“” Thaddeus Dela Cruz - Driveline Baseball

Thaddeus Dela Cruz

18u Driveline Academy

Thaddeus Dela Cruz, a 17-year-old Driveline Academy athlete, isn’t 6-foot-4 with shoulders as wide as a pickup truck. But that also doesn’t matter, because being a biological outlier like that isn’t a requirement for success in the Driveline Academy program.

Dela Cruz is living, hitting, lifting proof of that. The 5-foot-7 infielder has gained more than seven miles per hour in bat speed in the last year alone, up to an average of about 64 mph now, and he has seen his exit velocities go from the upper-70s to consistently in the low-90s in two years.

“Thaddeus just won’t ever be as big as a Gerrit Cole or Corey Seager,” Driveline Director of Youth Baseball Deven Morgan said. “But that doesn’t mean that he can’t hugely benefit from our system of player development, and knowing the path for what high-level athletes look like in terms of their athletic composition. It’s about taking a kid who’s undersized, not pigeon-holing them as a speed/bunt guy, but orienting his training around the same Big Three metrics that we know to be impactful with the best athletes in the world.”

What Dela Cruz lacks in height and weight (he’s about 155 pounds), he makes up for in work ethic. He practically lives at Driveline’s High Performance facility. Connor Stratton, Driveline’s Academy HP Coordinator, says he has to kick Dela Cruz out of the weight room each night he’s there, or else he would be doing sled pushes through the midnight hour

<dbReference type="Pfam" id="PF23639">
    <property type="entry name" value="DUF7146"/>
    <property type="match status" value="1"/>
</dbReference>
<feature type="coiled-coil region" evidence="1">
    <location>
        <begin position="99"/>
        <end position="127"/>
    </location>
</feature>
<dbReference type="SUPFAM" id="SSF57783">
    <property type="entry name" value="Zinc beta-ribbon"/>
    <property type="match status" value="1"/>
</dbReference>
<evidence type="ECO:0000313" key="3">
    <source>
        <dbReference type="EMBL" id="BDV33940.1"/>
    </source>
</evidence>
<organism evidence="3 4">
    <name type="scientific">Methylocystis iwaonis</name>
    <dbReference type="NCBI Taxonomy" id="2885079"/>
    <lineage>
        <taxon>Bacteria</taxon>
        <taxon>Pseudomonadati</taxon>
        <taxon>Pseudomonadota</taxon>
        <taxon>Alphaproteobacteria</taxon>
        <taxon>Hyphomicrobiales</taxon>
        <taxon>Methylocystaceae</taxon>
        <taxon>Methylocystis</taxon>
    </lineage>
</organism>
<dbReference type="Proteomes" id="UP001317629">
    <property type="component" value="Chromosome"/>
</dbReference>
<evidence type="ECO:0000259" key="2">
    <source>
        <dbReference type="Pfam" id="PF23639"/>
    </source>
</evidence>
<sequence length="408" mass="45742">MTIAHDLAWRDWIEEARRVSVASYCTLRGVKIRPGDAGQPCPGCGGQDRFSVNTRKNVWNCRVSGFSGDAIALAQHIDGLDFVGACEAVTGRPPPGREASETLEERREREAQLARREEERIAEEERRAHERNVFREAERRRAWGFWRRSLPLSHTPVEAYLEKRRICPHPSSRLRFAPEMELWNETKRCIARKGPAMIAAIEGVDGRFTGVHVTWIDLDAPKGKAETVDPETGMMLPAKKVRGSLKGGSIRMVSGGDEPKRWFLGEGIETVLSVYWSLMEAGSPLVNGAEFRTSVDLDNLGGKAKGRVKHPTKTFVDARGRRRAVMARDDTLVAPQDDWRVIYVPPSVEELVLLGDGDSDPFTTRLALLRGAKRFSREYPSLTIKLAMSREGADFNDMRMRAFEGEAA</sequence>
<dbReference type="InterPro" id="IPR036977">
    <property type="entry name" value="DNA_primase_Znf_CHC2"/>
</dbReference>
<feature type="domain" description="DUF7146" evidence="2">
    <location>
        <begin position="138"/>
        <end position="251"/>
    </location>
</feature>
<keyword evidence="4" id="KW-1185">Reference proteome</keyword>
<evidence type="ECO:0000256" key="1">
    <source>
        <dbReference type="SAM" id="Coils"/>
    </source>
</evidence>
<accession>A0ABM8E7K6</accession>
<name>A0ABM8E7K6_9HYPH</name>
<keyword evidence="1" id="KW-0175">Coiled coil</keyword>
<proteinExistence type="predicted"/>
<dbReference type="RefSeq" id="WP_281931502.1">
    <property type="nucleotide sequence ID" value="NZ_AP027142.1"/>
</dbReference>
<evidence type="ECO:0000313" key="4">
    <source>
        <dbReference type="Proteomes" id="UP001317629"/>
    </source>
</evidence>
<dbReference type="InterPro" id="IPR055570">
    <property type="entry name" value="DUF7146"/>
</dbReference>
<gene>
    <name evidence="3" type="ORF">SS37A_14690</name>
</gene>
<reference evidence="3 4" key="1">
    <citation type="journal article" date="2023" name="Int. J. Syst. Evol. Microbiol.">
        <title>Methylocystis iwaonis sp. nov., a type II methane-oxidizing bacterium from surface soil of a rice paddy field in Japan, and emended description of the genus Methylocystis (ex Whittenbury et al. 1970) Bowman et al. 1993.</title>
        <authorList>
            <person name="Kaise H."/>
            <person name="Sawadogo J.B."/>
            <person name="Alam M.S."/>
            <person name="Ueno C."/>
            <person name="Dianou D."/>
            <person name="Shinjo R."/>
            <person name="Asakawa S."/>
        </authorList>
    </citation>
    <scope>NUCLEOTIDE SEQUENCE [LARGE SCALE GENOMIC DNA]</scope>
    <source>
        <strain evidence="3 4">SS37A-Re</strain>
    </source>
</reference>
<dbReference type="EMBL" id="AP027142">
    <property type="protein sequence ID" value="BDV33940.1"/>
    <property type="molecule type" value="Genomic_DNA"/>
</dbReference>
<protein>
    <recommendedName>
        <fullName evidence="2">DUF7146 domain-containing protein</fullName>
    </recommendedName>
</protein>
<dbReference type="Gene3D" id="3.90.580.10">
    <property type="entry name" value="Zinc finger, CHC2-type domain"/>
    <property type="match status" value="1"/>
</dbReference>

Take squat jump peak power, for instance, which has the highest correlation to swinging the bat faster and throwing the ball harder. In 2020 when Dela Cruz started at Driveline as a 14-year-old, his squat jump peak power was around 3,200 Watts. Now with three additional years of sweat poured into the weight room, Dela Cruz produces 4,800 Watts. The average number for an 18u athlete, guys who are a year older than him, is 4,364 Watts.

“Based on his body weight, he produces a ton of peak force,” Stratton said. “He’s in the 98th, 99th percentile for his peak power divided by his body weight. So as he gets bigger, that peak power is going to continue to grow, which will be really nice.”

Dela Cruz knows that’s an important number for him. That’s why he works so hard at it. He’s figured out that motivation is maybe his best tool. A car’s motor is more important than its frame.

“There have been times during previous years where I would be thinking about if I could have done this or that, I could have been a lot better,” he said. “But now I’m working on those things. Driveline has really pushed me to become a better player.”

On Driveline’s 18u Academy team Dela Cruz plays third, second and short. He sprays line drives all over the field. He’s a terror on the base paths. He’s a really good player. He impacts every game in almost every possible way, in a frame that looks much more like an every-man than Superman.

Because that kind of thing doesn’t matter all that much. Driveline knows way too much about what it takes to develop athletes to think that because Dela Cruz is 5-foot-7 and not 6-foot-7, he can’t be an impactful player at the next level.

“The system is not predicated on solely being able to benefit kids who are going to be biological outliers,” Morgan said. “Thaddeus is not going to be 6-foot-4. But in the moment in time that we have him in gym, we can supply enough stimulus to really drive skill and athletic development and actually put kids in a position to see just how much they can get out of what they bring to the table. It’s very much built, not bought.”

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